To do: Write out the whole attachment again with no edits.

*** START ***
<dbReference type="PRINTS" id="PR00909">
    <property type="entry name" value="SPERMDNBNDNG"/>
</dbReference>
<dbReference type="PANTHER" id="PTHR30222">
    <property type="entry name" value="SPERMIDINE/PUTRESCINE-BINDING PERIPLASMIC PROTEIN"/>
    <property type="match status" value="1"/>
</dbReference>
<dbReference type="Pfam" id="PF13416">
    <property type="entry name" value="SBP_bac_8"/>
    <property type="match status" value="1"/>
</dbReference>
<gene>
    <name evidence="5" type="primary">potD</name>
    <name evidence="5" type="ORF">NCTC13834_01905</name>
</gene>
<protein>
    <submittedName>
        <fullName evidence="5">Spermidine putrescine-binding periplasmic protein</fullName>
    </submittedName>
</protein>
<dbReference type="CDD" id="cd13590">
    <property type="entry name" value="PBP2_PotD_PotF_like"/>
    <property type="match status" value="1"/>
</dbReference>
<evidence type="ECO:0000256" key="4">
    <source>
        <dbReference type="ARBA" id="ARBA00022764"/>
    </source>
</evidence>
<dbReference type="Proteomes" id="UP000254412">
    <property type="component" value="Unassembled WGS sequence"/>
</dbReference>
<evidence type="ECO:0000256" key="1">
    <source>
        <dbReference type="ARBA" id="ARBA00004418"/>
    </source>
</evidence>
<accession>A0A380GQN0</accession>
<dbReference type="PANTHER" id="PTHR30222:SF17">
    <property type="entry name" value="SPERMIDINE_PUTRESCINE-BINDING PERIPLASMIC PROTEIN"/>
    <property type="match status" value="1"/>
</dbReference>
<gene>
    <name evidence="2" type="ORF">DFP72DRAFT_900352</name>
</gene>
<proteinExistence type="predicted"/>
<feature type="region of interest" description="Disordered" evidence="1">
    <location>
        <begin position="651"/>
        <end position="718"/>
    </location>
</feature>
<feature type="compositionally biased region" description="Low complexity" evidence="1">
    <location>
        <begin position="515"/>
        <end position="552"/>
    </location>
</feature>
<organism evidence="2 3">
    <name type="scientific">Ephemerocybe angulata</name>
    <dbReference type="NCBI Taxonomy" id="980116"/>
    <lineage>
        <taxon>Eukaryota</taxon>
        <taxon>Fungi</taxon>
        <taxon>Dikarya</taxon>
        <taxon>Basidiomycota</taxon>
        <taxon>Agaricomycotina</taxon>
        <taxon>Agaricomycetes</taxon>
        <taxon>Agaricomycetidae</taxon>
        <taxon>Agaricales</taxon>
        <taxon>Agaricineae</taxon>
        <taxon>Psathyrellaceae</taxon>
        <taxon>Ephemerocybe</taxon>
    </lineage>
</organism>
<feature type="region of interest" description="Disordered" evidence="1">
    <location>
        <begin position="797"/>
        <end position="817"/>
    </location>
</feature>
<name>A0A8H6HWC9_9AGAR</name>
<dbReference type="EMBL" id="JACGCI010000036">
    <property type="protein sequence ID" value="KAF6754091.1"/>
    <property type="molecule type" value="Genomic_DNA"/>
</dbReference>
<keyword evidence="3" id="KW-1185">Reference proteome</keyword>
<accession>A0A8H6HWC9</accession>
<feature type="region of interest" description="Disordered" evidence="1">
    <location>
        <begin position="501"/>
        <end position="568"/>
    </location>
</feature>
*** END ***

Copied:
<dbReference type="PRINTS" id="PR00909">
    <property type="entry name" value="SPERMDNBNDNG"/>
</dbReference>
<dbReference type="PANTHER" id="PTHR30222">
    <property type="entry name" value="SPERMIDINE/PUTRESCINE-BINDING PERIPLASMIC PROTEIN"/>
    <property type="match status" value="1"/>
</dbReference>
<dbReference type="Pfam" id="PF13416">
    <property type="entry name" value="SBP_bac_8"/>
    <property type="match status" value="1"/>
</dbReference>
<gene>
    <name evidence="5" type="primary">potD</name>
    <name evidence="5" type="ORF">NCTC13834_01905</name>
</gene>
<protein>
    <submittedName>
        <fullName evidence="5">Spermidine putrescine-binding periplasmic protein</fullName>
    </submittedName>
</protein>
<dbReference type="CDD" id="cd13590">
    <property type="entry name" value="PBP2_PotD_PotF_like"/>
    <property type="match status" value="1"/>
</dbReference>
<evidence type="ECO:0000256" key="4">
    <source>
        <dbReference type="ARBA" id="ARBA00022764"/>
    </source>
</evidence>
<dbReference type="Proteomes" id="UP000254412">
    <property type="component" value="Unassembled WGS sequence"/>
</dbReference>
<evidence type="ECO:0000256" key="1">
    <source>
        <dbReference type="ARBA" id="ARBA00004418"/>
    </source>
</evidence>
<accession>A0A380GQN0</accession>
<dbReference type="PANTHER" id="PTHR30222:SF17">
    <property type="entry name" value="SPERMIDINE_PUTRESCINE-BINDING PERIPLASMIC PROTEIN"/>
    <property type="match status" value="1"/>
</dbReference>
<gene>
    <name evidence="2" type="ORF">DFP72DRAFT_900352</name>
</gene>
<proteinExistence type="predicted"/>
<feature type="region of interest" description="Disordered" evidence="1">
    <location>
        <begin position="651"/>
        <end position="718"/>
    </location>
</feature>
<feature type="compositionally biased region" description="Low complexity" evidence="1">
    <location>
        <begin position="515"/>
        <end position="552"/>
    </location>
</feature>
<organism evidence="2 3">
    <name type="scientific">Ephemerocybe angulata</name>
    <dbReference type="NCBI Taxonomy" id="980116"/>
    <lineage>
        <taxon>Eukaryota</taxon>
        <taxon>Fungi</taxon>
        <taxon>Dikarya</taxon>
        <taxon>Basidiomycota</taxon>
        <taxon>Agaricomycotina</taxon>
        <taxon>Agaricomycetes</taxon>
        <taxon>Agaricomycetidae</taxon>
        <taxon>Agaricales</taxon>
        <taxon>Agaricineae</taxon>
        <taxon>Psathyrellaceae</taxon>
        <taxon>Ephemerocybe</taxon>
    </lineage>
</organism>
<feature type="region of interest" description="Disordered" evidence="1">
    <location>
        <begin position="797"/>
        <end position="817"/>
    </location>
</feature>
<name>A0A8H6HWC9_9AGAR</name>
<dbReference type="EMBL" id="JACGCI010000036">
    <property type="protein sequence ID" value="KAF6754091.1"/>
    <property type="molecule type" value="Genomic_DNA"/>
</dbReference>
<keyword evidence="3" id="KW-1185">Reference proteome</keyword>
<accession>A0A8H6HWC9</accession>
<feature type="region of interest" description="Disordered" evidence="1">
    <location>
        <begin position="501"/>
        <end position="568"/>
    </location>
</feature>